Apple has agreed to a settlement agreement with the U.S. Justice Department following claims the company hired immigrant workers over U.S. citizens and green card holders as part of a pattern of “discriminatory” employment practices.
The company will fork over $25 million following a lengthy investigation into the Big Tech giant and what the DOJ described as a pattern of violating Labor Department processes that allow some companies to hire immigrants if there is a shortage of adequate candidates.
According to the settlement agreement, Apple was informed in 2019 that it was being investigated for violating permanent labor certification guidelines on international hiring.
Apple agreed to pay $25 million to settle a Department of Justice case alleging it illegally discriminated against US citizens in hiring https://t.co/g5q93GKDeV
— Bloomberg Technology (@technology) November 9, 2023
The investigation was lanced “to determine whether Apple engaged in discriminatory recruitment and hiring practices related to permanent labor certification (‘PERM’) based on citizenship status in violation of the Immigration and Nationality Act’s anti-discrimination provision,” the DOJ said.
The department added its investigation found “reasonable cause” that Apple “engaged in a pattern or practice of discriminatory PERM recruitment, which is part of the hiring process, based on citizenship status” from 2018 to 2019.
The DOJ further alleged: “Specifically, Apple preferred workers holding temporary employment visas for PERM related positions based on their citizenship status instead of qualified and available U.S. applicants…”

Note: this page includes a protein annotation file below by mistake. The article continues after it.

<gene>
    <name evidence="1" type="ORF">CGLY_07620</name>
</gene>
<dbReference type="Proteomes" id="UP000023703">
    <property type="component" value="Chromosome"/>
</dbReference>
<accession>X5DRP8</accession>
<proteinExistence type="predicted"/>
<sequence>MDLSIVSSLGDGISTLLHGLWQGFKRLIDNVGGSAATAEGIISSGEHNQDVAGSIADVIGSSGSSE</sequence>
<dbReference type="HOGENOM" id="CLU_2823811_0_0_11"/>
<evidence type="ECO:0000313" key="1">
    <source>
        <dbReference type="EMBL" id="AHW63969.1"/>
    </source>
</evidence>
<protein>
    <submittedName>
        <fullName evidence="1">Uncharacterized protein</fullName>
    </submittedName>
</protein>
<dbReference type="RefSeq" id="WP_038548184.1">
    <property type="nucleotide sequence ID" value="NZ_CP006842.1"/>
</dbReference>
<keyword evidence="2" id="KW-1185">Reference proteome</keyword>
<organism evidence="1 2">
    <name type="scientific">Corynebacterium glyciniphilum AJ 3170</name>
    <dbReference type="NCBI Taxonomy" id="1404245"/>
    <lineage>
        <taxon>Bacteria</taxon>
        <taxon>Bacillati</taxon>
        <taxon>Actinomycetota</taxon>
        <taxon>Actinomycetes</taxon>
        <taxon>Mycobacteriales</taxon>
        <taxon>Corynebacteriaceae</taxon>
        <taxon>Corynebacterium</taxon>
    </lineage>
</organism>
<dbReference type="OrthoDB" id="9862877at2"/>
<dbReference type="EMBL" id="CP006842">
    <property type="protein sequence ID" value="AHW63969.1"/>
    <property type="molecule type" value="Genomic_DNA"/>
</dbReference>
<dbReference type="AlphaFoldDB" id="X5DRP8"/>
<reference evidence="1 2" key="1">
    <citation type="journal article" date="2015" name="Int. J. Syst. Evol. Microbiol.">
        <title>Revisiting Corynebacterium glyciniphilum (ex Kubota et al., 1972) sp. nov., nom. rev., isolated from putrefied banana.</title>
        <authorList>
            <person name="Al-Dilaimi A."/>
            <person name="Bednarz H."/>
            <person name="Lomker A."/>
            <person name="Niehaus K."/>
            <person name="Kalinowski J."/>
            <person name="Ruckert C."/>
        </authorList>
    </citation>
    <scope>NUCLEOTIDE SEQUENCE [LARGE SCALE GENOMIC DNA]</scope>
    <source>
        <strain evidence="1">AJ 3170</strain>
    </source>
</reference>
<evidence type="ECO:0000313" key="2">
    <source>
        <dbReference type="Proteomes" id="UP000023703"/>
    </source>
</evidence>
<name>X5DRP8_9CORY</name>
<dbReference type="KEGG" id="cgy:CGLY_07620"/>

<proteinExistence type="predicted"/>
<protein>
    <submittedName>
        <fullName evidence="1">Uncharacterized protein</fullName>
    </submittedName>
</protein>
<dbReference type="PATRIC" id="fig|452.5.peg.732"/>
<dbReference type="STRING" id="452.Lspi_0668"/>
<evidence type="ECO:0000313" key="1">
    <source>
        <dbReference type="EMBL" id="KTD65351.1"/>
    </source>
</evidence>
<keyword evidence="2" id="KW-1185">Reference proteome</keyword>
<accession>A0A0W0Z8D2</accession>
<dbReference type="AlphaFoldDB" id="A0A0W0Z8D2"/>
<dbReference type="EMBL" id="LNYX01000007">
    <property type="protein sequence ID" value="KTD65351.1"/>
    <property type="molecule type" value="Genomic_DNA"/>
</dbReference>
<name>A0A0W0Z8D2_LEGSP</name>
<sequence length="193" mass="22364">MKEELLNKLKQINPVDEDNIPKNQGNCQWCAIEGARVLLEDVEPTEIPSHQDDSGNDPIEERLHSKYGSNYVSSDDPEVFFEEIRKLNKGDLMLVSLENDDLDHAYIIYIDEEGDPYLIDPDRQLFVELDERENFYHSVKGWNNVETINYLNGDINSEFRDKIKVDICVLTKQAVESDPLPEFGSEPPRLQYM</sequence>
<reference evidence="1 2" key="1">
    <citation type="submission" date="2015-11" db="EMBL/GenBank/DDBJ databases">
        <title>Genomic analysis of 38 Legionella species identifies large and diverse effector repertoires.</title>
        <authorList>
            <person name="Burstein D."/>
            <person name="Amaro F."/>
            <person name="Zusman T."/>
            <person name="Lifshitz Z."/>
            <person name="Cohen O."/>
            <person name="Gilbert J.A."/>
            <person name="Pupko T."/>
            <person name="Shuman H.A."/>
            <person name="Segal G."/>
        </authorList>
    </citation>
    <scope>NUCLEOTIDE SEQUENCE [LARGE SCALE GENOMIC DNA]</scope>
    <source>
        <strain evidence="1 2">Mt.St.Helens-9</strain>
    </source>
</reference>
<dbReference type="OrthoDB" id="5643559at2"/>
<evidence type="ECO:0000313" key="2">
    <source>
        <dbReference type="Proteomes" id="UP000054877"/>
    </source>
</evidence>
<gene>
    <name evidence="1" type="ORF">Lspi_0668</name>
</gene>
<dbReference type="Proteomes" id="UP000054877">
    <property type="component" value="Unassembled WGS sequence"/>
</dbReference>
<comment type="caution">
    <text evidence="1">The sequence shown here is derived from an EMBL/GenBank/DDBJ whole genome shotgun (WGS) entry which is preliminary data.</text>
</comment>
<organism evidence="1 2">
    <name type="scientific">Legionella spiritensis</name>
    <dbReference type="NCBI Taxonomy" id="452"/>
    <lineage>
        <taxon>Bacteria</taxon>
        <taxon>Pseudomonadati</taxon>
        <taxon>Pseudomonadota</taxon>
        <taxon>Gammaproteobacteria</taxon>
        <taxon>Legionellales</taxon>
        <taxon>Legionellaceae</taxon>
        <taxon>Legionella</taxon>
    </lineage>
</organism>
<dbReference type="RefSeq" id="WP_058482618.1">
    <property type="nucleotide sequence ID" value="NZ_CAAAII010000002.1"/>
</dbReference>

Per the agreement, Apple deviated from standard employment practices in regard to posting job openings and instead offered temporary visa workers a way to apply and obtain jobs through paper applications covertly.
The jobs that were available were not made public to U.S. citizens or permanent residents as the company favored overseas labor.
In some cases, internal employees were also allegedly not made aware of opportunities for open jobs.
“Apple followed different procedures designed to favor the temporary visa holder and deter U.S. applicants” when filling vacant positions, the federal government alleged.
“These less effective recruitment procedures deterred U.S. applicants from applying and nearly always resulted in zero or very few mailed applications that Apple considered for PERM-related job positions, which allowed Apple to fill the positions with temporary visa holders,” the DOJ claimed.
Apple denied its failure to adhere to Department of Labor guidelines was intentional.
In a statement obtained by Reuters, the company said it had “unintentionally not been following the DOJ standard.”
Apple further stated it had taken measures to ensure it would comply with federal labor laws in the future.
“We have implemented a robust remediation plan to comply with the requirements of various government agencies as we continue to hire American workers and grow in the U.S,” the California-based company said.
According to the settlement agreement, Apple will not declare it violated labor guidelines intentionally but will pay a $6.75 million fine.
Apple will pay workers who were affected by its hiring practices a total of $18.25 million.
According to the Justice Department’s Office of Public Affairs, this settlement is “the largest award that the department has recovered under the anti-discrimination provision of the Immigration and Nationality act.”
This article appeared originally on The Western Journal.
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